The Ugly Truth: Catcalling

Updated: Oct 16, 2018


Catcalling quote by horrendously feminist blog, does my middle finger look as good as my arse

A cultural symbol of toxic masculinity which is so often brushed off, overlooked and absent-mindedly excused, catcalling is the abhorrent act whereby, more often than not, women are shouted at, commented on and whistled to in the street. In recent years the catcalling debate has been narrowed and cornered into an argument which now very much revolves around whether it’s acceptable to “compliment” people you don’t know, rather than getting to the nitty gritty of what is really said with a catcall. Instead of calling a spade a spade, or in the case dubbing catcalling as what it actually is – and that’s sexual harassment – instances of street intimidation and verbal abuse are pushed onto the societal backburner and painted as minor offences. We must direct the conversation back to the very real and very severe matter at hand – which is the hard truth that absolutely no one should possess the power to embarrass, objectify or sexualise anybody else for their own entertainment. Let’s all stop patronising women by telling them how they should feel about how people are treating them, shall we?


I’d like to make it very clear first and foremost that catcalls are not isolated incidents. They don’t just happen once or twice and then we all get on with our lives. They happen repeatedly. Periodically. Systematically - to many women. I have personally walked down the street before, about 500 metres (if that) of pavement to put it into perspective and been whistled or shouted at from car windows, MULTIPLE times. Now, I’m not going to tell you what I was wearing or how I was walking and feed into our sad, sad culture of victim blaming, because both of those facts are completely irrelevant. Women do not dress in the hope of being catcalled. We do not wake up in the morning, chose an outfit and think “wow, I really hope some random letch will hang out of his car window and tell me how great my arse looks today”. In fact, I think its safe to say many women probably do the exact opposite. I for one, have definitely changed my mind about my clothing in the past simply because I’d been absolutely petrified about possible catcalls making me feel uncomfortable and self-conscious, interrupting my day. And how wrong is that? Feeling such anxiety that what I’m wearing is acting as an invitation to sexual predators. No woman should ever feel this way. But I am positive that it’s not just me that does.


In my eyes catcalling is just another example of men, exercising power over women. It’s as if catcallers genuinely thrive off making women feel embarrassed and seeing the discomfort wash over their bodies. They love watching women squirm. For each catcaller as well, there tends to be ten men standing behind, egging him on. This is why its so intimidating. This is why confronting these harassers is so much easier said than done. I don’t know many women that would feel confident confronting a group of men who've been shouting sexual and inappropriate comments at her. I for one certainly would not. And this comes down to the fact that, in the experience of a lot of women; no actually doesn’t mean no. No, instead translates to “come on then, argue with me a bit more. Make me feel a bit more uncomfortable. Then when I continue to say no and leave me alone, completely turn on me, get really angry and call me a fat bitch.” Whether it’s when you decline a drink from a man you don’t know in a bar, say no to giving someone your phone number in a club or confront someone who’s just shouted at you to get your tits out in the street – women are still the ones who get demonised and are still the ones who come off worse. It’s got to the point where more women than anybody would care to admit, are genuinely scared to reject men or defend themselves because they know the possible repercussions.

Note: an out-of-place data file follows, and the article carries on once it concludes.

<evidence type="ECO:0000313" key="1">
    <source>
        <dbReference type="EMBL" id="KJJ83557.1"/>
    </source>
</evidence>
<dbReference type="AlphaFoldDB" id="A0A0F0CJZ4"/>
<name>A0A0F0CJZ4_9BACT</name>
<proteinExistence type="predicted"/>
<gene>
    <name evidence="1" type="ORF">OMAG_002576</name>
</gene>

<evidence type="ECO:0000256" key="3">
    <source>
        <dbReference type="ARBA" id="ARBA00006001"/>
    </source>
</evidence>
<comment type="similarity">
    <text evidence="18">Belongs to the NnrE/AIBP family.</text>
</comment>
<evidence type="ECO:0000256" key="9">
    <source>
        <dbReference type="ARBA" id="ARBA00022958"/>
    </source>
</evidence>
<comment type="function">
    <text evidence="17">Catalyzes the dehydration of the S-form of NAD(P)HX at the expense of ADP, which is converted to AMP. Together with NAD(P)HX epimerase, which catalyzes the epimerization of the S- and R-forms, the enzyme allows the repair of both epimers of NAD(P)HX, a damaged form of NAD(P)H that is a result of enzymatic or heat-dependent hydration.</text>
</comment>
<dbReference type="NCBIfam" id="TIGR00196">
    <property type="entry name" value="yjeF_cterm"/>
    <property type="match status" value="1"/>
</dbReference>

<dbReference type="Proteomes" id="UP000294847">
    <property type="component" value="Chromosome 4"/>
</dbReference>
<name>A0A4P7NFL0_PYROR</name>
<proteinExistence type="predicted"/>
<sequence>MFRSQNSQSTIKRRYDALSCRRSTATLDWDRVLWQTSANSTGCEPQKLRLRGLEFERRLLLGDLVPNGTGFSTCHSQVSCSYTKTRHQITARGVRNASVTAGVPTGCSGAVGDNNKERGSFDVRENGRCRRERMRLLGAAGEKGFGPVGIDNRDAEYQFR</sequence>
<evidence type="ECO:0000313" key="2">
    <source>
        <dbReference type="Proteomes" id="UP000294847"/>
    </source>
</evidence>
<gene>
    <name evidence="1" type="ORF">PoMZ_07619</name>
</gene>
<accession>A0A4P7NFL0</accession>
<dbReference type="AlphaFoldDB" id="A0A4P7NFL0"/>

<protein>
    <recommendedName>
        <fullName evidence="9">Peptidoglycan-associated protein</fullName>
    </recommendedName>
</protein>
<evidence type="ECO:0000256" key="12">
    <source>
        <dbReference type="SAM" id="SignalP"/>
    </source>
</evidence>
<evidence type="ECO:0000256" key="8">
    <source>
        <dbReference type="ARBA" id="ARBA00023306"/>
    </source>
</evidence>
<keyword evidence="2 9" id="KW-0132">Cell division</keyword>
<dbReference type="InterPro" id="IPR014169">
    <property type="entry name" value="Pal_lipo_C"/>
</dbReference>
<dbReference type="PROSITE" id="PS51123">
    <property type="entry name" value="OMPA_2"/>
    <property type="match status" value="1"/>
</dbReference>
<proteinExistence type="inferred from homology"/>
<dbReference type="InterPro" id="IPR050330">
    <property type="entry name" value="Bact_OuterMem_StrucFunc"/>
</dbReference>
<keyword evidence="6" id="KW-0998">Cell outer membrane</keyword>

If anyone reading this thinks I’m being over-the-top and painting catcalling as something it’s not, or if you’re about to argue the fact that ‘women should see it as nothing more than a compliment and appreciation of the female form’ – maybe these stories will open your eyes a little wider;


When I was 12 years old (aka A CHILD) a man followed me in the street, repeatedly calling after me telling me that I was a “sexy lady”. I was 12. Regardless of whether I looked my age or not, I was quite literally a child. Then when I was 15, a group of builders, inside the school grounds, whistled at a group of us, young girls. We were in our school uniform this time, there was no question about whether we were children or not. So how on earth can this behaviour ever be defended? This is the ugly truth of catcalling. No one can ever be sure of who they are catcalling. Who they are telling has a nice arse. Who they are telling should get their tits out. For any woman this would be a frightening experience but for a child, this experience could be life changing.


For me, it really made me question and doubt myself. It made me think about my input in the situations and whether I’d contributed to my own objectification. Which of course I hadn’t but as a child and as a young woman, you don’t realise that. You don’t realise how wrong the behaviour really is. And you definitely don’t realise how many more times you’re going to have to grin and bear it throughout your life.